About 2 ½ years ago, I was diagnosed with Type II Diabetes. Although I had been diagnosed with pre-diabetes before that, I still was in a state of shock. Shock then turned to denial. Now I acknowledge the reality that I have it but obviously am no fan of it. I cannot say that I am “proud” to be a diabetic. I admire people that can be. Right now it is something I live with and it feels like a major pain in the ass.

The very first thing I have to do every morning is stick a little needle in my finger called a lancet. Then I squeeze up a good sized drop of blood, and stick the test strip into the blood and then into the glucometer. The glucometer is a nifty little device that very quickly gives you a number. This is called a finger-stick test and should be done regularly. In fact, I only do it in the morning, fasting before breakfast but should probably take it several other times a day. Before a meal, the target for the finger prick is 80-130. I almost never meet that target. Right now I am in the high 100s. A few weeks ago I was in the lower to mid 100s because of a medication I was taking called Actos. Unfortunately it caused weight gain and severe foot pain and swelling so I had to go off of it. When my blood sugar was very poorly managed I would have 200 and 300 numbers and even had a 400 once or twice. I am starting a new medication soon and we will see how it A) manages the diabetes B) if it gives me various and sundry side effects.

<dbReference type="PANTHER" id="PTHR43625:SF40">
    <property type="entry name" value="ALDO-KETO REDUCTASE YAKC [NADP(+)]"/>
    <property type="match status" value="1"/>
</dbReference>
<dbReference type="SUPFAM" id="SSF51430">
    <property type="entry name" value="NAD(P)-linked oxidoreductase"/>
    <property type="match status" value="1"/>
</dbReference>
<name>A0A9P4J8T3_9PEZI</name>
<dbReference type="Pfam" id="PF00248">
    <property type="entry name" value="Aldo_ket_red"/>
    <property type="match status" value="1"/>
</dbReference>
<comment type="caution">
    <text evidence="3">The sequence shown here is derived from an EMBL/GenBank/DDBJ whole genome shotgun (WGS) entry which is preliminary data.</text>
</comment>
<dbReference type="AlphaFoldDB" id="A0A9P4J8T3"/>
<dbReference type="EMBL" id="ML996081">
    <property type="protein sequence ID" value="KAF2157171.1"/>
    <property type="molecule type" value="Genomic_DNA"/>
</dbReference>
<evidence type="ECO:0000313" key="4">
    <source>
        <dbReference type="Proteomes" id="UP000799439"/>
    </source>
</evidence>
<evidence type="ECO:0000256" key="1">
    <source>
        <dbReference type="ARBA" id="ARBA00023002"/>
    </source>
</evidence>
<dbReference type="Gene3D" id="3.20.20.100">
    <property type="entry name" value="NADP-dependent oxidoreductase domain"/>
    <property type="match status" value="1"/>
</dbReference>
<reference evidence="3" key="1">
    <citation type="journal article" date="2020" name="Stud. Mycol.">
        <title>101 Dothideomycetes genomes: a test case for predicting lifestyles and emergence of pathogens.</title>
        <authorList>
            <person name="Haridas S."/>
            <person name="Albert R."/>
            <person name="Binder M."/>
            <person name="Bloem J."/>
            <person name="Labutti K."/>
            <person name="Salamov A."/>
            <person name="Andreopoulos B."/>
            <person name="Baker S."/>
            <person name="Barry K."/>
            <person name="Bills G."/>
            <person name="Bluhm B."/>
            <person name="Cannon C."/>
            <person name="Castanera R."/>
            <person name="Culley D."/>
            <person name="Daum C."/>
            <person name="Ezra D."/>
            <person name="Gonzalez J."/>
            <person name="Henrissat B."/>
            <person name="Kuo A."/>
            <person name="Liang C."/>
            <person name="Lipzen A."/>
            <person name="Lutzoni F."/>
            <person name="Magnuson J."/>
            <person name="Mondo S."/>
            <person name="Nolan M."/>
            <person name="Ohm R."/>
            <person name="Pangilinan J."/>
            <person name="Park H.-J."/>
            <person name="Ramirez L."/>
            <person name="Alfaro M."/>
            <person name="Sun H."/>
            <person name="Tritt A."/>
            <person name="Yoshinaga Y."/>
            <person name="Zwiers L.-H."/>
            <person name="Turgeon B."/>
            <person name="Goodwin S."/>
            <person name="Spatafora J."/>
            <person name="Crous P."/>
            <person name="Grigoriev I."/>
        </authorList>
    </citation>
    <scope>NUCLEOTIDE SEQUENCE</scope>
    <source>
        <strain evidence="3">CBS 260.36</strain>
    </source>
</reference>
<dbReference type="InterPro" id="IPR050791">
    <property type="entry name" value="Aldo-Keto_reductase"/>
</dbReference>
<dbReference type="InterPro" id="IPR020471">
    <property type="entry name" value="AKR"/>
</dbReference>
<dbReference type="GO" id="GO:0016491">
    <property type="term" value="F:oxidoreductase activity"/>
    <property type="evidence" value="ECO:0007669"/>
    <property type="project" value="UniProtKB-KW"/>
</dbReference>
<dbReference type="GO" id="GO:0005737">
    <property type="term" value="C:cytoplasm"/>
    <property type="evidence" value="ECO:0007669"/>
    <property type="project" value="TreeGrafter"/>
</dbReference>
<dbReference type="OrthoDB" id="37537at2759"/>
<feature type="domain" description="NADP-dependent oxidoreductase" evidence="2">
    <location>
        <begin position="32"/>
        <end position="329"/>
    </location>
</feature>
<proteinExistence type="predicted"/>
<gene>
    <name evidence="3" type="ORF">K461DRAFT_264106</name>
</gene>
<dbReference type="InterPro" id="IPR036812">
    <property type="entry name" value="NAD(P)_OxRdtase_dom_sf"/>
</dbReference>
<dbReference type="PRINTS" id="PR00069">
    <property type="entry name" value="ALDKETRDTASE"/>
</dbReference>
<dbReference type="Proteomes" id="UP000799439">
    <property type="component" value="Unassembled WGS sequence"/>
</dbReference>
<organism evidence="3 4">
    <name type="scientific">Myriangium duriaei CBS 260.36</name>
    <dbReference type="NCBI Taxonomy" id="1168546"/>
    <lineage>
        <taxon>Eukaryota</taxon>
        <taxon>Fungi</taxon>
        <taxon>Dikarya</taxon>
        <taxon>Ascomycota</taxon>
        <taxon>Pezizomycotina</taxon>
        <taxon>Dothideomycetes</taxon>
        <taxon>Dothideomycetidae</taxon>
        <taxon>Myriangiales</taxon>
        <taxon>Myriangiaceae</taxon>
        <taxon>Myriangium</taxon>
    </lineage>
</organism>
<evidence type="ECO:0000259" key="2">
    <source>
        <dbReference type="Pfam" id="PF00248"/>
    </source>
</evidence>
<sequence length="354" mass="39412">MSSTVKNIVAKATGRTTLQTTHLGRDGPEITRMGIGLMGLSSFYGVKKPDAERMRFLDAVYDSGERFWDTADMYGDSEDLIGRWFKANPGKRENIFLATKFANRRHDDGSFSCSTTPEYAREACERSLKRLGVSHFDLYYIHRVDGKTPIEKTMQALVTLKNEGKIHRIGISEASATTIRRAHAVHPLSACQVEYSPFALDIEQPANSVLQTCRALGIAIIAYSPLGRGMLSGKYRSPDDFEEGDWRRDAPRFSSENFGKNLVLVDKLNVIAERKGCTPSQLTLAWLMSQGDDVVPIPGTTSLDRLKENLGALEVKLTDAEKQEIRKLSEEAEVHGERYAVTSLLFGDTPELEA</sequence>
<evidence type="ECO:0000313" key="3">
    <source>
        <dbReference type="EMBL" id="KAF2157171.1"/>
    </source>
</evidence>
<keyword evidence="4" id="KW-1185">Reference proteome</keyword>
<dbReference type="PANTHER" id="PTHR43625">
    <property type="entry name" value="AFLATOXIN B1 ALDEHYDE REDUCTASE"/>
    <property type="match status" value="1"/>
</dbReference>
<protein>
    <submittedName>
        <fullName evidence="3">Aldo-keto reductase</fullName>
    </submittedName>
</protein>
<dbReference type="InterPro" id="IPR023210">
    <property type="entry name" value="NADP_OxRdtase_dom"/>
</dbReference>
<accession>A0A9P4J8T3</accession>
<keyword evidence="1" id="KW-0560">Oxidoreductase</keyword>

After the glucose test, I take 128 units of insulin from a medication called Toujeo. I wipe my belly with an alcohol swab and then use a pen to stick in the insulin. It doesn’t hurt too bad usually, but once in a while it really stings and rarely has a small amount of blood come out. I have to prick myself twice because the toujeo pen only goes up to 80 so then I have to do it again for 48 units. Then it is breakfast time. Diet is a bug part of diabetes and I am basically Epic. Fail. I’ll have to write another entry about that because it is also very complex and there are a number of reasons why I fail to live up to what is expected of me diet-wise.

I also take what’s called the A1C test. It tests the average glucose readings for the previous 2-3 months. Your score is supposed to be under a 7. Unfortunately I have never had under a 7. I have had a 7.5, and 8.5 and a 9.5 [the ones I can remember]. I hope that the new medication that I am starting will help to get it under 7. But we shall see.

It is a very complex disease and I can see it is going to take a long time to get the insulin and medication right. [Not to even put diet and exercise into the mix.] I sometimes feel like my life is ruled by numbers. The finger prick, the A1C, the cholesterol, blood pressure, hormones levels, etc. It is weird how health is not holistic but much more quantitative in Western medicine. I have to constantly remind myself that I am more than the jumble of numbers used to represent my “health.” I think in the mad dash to “manage” and “control” diabetes we forget that there are flesh and blood people involved here with very strong emotions going on. Whatever my numbers, I am going to try to stress self-compassion and remember that we are more than physical health: we are also ruled by emotional, psychological, and spiritual health. I hope as time progresses my diabetes will not feel so difficult. Time will tell.